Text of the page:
ISIS fighters in Afghanistan claimed to have recently seized a trove of sensitive U.S. military equipment – including communications gear, a rocket launcher and the ID card of a U.S. soldier –but it remains unclear how the items came into the terror group’s possession.
There was no immediate information on when the pictures, posted to social media on Saturday, were taken, though the U.S. soldier’s ID expires in 2017, a possible sign the photos are relatively fresh. There was also no information on how the extremists captured the gear.
The American soldier whose identification was pictured, U.S. Army Specialist Ryan Jay Larson, was not captured by ISIS, Brigadier General Charlie Cleveland told Fox News on Sunday.
“Obviously, SPC Larson is not captured – he is accounted for and with his unit despite having lost his ID card and possibly some of his equipment during recent operations,” Cleveland said in an email. “Beyond that, there is a lot of equipment in those pictures.
“At this point, we don't know if all of the equipment in the pictures was lost during recent operations or at some other time in the past.”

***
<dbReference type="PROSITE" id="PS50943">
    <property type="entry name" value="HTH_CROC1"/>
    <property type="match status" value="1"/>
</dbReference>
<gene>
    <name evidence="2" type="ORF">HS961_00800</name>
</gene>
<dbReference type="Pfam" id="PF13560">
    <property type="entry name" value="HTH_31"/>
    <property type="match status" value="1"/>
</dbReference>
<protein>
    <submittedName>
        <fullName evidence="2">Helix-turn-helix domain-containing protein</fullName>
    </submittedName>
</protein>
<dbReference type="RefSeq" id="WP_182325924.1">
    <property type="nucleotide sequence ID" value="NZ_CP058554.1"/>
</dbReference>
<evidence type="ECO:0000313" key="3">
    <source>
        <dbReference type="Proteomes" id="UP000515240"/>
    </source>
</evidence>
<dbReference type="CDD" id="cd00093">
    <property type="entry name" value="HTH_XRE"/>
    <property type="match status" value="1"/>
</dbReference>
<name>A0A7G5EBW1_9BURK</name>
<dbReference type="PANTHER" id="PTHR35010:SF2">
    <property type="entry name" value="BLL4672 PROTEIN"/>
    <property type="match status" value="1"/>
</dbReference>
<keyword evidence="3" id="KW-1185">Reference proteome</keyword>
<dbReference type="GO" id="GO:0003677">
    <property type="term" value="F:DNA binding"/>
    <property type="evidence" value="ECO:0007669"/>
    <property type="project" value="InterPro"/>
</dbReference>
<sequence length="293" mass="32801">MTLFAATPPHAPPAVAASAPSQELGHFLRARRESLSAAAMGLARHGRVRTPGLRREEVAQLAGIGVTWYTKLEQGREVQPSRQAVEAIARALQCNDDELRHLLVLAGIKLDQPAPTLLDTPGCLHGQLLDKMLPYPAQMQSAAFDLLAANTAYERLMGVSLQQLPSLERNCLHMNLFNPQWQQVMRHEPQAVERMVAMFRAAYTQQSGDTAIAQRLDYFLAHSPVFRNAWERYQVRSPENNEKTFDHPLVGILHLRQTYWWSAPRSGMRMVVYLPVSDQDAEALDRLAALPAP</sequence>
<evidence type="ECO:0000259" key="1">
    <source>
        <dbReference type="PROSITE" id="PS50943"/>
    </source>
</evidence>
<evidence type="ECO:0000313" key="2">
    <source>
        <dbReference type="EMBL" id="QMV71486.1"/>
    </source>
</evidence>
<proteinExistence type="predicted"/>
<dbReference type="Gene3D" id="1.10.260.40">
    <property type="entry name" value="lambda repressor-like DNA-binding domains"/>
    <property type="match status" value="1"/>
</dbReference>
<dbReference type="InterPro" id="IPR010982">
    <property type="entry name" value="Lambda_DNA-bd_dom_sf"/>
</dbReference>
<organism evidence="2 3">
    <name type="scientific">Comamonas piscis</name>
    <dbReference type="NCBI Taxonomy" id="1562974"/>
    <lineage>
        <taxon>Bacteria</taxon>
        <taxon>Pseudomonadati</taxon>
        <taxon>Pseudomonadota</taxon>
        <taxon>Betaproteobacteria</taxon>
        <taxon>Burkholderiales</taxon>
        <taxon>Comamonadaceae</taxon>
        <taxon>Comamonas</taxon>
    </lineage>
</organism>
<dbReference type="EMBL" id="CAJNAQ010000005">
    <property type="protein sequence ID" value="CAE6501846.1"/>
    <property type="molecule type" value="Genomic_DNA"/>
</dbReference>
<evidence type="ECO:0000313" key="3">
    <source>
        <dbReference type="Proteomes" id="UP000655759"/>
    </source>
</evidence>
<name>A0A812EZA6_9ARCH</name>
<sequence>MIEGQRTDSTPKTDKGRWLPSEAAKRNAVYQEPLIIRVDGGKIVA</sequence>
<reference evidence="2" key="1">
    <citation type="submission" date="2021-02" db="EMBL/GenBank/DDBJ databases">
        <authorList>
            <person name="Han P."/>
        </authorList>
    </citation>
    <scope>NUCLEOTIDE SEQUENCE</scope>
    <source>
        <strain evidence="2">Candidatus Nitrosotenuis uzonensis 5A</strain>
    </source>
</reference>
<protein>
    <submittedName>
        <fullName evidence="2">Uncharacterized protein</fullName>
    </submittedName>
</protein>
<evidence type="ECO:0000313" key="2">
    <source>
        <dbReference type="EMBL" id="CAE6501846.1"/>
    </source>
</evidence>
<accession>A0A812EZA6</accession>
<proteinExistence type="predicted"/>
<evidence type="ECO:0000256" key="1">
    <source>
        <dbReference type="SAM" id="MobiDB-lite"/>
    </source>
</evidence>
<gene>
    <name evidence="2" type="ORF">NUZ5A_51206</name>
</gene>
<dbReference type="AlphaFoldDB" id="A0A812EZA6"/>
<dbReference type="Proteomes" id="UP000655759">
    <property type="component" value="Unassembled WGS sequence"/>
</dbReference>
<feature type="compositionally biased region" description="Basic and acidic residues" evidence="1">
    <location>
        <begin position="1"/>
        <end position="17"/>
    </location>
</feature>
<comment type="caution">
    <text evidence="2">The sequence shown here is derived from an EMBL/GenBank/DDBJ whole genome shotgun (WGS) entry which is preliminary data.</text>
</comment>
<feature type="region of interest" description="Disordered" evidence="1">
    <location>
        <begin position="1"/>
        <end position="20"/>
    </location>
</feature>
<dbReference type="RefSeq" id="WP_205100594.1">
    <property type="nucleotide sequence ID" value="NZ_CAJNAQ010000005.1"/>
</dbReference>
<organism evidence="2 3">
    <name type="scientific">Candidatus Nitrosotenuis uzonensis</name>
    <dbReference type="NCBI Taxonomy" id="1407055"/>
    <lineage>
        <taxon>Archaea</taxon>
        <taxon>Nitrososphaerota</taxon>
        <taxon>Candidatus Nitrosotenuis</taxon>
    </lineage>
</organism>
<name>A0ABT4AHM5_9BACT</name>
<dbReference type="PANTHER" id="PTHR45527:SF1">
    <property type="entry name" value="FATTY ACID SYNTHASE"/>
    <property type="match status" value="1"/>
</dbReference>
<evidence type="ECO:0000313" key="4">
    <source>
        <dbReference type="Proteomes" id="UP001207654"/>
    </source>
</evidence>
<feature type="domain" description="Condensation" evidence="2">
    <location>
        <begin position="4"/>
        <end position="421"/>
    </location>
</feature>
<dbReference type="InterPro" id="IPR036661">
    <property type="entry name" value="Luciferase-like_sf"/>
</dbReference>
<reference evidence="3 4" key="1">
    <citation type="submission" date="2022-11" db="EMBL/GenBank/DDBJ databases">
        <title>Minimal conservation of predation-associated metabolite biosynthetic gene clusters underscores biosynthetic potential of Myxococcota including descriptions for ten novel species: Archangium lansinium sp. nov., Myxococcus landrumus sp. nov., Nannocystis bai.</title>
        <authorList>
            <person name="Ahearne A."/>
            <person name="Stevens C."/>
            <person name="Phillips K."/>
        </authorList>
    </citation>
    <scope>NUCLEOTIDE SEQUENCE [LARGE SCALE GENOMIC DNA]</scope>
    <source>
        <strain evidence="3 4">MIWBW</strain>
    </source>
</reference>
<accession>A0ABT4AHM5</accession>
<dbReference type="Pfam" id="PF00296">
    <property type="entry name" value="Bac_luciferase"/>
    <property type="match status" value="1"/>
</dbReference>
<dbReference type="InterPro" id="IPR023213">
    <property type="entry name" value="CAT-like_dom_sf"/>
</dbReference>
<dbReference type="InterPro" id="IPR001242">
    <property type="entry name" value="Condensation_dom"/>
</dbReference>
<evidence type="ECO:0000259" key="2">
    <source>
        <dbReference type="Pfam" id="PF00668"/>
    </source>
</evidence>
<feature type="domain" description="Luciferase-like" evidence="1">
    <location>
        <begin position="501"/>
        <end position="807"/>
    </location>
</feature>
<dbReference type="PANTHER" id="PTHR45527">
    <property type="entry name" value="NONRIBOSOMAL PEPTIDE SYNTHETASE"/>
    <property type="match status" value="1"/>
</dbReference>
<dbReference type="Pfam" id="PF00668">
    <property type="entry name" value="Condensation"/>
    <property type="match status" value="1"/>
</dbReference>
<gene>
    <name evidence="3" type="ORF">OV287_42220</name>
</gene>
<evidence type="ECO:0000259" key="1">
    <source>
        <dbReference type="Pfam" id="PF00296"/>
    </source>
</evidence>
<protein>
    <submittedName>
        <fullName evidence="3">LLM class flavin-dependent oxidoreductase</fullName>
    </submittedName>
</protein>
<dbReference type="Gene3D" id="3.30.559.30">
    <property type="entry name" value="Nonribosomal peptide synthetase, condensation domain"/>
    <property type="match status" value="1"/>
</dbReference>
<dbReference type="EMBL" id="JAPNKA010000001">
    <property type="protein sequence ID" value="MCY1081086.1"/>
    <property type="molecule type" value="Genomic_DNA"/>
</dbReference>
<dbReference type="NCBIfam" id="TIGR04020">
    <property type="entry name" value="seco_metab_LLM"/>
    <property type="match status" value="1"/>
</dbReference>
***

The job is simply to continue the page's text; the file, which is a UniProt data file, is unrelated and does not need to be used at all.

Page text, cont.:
It’s possible some of the equipment was left behind during a recent operation, but it was not lost due to any kind of hasty withdrawal, Cleveland said.
“We do know that U.S. troops were not forced to retreat during any operations,” he said.
SITE Intelligence Group, which monitors jihadi web activity, published the pictures and said they originated in Afghanistan’s Nangarhar province.
That’s the location where a company of nearly 150 U.S. Army Rangers recently took part in a multi-day assault against up to 1,500 ISIS-affiliated fighters. Mostly composed of former Taliban members, the fighters have a heavy presence in two districts near Pakistan.
Fox News reported the Army Rangers killed “hundreds" of the ISIS fighters, although at some cost – five Rangers were shot and at least two remain hospitalized with non-life threatening injuries. None of the Rangers were killed.
Secretary of Defense Ash Carter told Bret Baier on Thursday that the Army Rangers' actions in the operation were “heroic” and confirmed they were involved in heavy combat.